Brainstorming is a popular way of coming up with new ideas. Just because it’s well-known, however, doesn’t mean it’s the most effective, according to a Columbia professor.
Like many people, Sheena Iyengar, author of “Think Bigger: How to Innovate,” was encouraged to brainstorm in school, she tells CNBC Make It. Some experts even swear by the group-thinking exercise.
After becoming an educator herself, though, Iyengar realized that brainstorming “doesn’t deliver.” You’re better off coming up with ideas solo, she says.
This became even more evident to her while she was teaching her classes. “I began to see up close that brainstorming wasn’t working,” Iyengar says. ”[My students] would generate so many ideas and feel really proud of themselves. And yet, when I would ask [them], ‘So what idea on your list do you think is worth pursuing?,’ that’s where things started to fall apart.”
The problems with brainstorming as a group
Brainstorming as a group often gets underwhelming results, according to psychologist Tomas Chamorro-Premuzic’s 2015 Harvard Business Review article, for a few reasons, including social loafing, production blocking and anxiety.
Social loafing, “also known as free riding,” speaks to the way “people to make less of an effort when they are working in teams than alone,” Chamorro-Premuzic wrote. Production blocking, meanwhile, is when “individuals can only express a single idea at one time if they want other group members to hear them.”
In other words, the more people are in a brainstorming group, the fewer suggestions people will make to solve the problem at hand.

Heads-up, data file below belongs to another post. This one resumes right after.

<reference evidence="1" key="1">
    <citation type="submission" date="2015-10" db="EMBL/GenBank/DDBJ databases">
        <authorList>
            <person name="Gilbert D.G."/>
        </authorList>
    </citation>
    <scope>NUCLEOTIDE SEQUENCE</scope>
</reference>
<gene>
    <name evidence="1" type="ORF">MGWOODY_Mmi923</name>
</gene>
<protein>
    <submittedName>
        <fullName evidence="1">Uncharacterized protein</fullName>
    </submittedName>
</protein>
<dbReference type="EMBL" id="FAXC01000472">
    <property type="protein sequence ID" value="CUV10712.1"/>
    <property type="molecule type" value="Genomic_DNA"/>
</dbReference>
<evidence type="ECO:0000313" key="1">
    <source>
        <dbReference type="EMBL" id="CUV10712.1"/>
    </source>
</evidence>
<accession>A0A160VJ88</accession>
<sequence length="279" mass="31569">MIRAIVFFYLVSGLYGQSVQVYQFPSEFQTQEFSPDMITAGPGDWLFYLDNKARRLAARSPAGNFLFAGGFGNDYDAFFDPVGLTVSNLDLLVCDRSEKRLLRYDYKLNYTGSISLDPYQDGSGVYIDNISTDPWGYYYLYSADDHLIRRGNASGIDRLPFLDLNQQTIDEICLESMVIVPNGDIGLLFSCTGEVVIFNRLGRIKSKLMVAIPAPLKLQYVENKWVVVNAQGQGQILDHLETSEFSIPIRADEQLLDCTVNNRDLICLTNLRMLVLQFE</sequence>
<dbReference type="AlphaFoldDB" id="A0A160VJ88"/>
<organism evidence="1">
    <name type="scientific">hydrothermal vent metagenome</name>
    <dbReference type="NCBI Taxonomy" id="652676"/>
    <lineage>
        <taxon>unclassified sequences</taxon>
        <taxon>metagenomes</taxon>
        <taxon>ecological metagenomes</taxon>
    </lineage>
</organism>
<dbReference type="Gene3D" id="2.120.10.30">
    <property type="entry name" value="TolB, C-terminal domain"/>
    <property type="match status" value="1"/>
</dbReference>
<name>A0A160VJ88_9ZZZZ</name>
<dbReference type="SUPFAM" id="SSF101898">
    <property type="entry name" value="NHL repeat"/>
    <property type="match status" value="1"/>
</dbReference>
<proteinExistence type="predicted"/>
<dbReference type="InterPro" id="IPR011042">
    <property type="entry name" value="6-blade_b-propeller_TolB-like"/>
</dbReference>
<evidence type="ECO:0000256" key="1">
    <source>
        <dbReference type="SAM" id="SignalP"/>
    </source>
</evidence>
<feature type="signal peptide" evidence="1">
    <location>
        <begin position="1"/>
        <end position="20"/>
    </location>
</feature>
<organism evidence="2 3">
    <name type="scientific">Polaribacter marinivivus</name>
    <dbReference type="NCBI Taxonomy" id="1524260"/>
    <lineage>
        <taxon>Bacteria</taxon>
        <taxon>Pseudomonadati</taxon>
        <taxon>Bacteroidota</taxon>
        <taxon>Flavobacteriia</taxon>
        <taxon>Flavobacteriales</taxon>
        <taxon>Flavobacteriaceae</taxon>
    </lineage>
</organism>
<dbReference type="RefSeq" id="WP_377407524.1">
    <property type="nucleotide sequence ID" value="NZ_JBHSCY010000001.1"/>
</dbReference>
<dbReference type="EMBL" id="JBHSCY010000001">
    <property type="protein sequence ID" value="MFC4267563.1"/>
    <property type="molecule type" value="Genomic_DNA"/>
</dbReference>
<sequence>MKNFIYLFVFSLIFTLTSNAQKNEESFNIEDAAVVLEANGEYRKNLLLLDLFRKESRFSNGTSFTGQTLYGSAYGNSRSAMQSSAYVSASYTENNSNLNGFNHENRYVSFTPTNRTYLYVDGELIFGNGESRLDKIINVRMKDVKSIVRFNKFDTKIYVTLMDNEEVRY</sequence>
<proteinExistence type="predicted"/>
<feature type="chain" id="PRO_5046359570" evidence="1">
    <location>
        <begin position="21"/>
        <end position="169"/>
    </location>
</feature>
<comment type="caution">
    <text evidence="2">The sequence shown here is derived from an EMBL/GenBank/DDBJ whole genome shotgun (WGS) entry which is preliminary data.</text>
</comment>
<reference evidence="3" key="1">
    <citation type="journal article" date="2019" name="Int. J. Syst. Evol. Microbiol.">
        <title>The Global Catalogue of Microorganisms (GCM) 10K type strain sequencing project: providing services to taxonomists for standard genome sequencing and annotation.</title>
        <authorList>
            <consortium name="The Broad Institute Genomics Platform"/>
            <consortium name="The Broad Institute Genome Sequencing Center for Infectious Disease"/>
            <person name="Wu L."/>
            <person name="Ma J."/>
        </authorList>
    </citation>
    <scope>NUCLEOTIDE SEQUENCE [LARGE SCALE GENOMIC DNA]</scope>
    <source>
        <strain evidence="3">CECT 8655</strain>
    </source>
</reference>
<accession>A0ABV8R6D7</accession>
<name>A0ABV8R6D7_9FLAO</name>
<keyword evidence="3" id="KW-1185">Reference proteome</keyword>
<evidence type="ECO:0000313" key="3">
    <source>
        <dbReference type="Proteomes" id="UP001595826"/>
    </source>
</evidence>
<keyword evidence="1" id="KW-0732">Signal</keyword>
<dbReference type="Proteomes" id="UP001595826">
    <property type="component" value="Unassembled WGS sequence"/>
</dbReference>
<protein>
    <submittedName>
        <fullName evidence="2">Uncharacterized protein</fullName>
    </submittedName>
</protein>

Brainstorming can also introduce bias, Iyengar explains, as the person who speaks first usually “serves as a reference point.” Others will then be more inclined to alter their ideas based on what that person says.
The DIY strategy that beats brainstorming
The real way to produce quality ideas is through “independent thought,” Iyengar says.
“I have asked thousands of people now over the years a very simple question. I’ll say, ‘Think back to the last time you had your best idea. Where were you? What were you doing?’” Iyengar says. “And I will guarantee you … maybe less than a handful of people will [say] ‘I was brainstorming.’ It’s usually, ‘I was in the shower, I was taking a nap, I was doing a jog or I was talking to my friend,’ but not a formal brainstorm.”
Thinking independently requires some structure to be effective, she says.
- Write your ideas on a piece of paper, detailing what the problem is and why each solution could possibly fix it.
- Say what you’ve written out loud. Our ideas can seem great in our head, but turn out to be a lot more “vague” when we vocalize them.
- Trust your own judgment.
The last is arguably the most difficult step, Iyengar acknowledges. But coming up with ideas on your own can be way more fulfilling than those created through groupthink.
″[Independent thinking] can feel really good because you love those flashes of insight that you have when you’re on a jog or taking a nap,” she says. “Actually, we value those a lot more than we value anything we’re doing in a brainstorm.”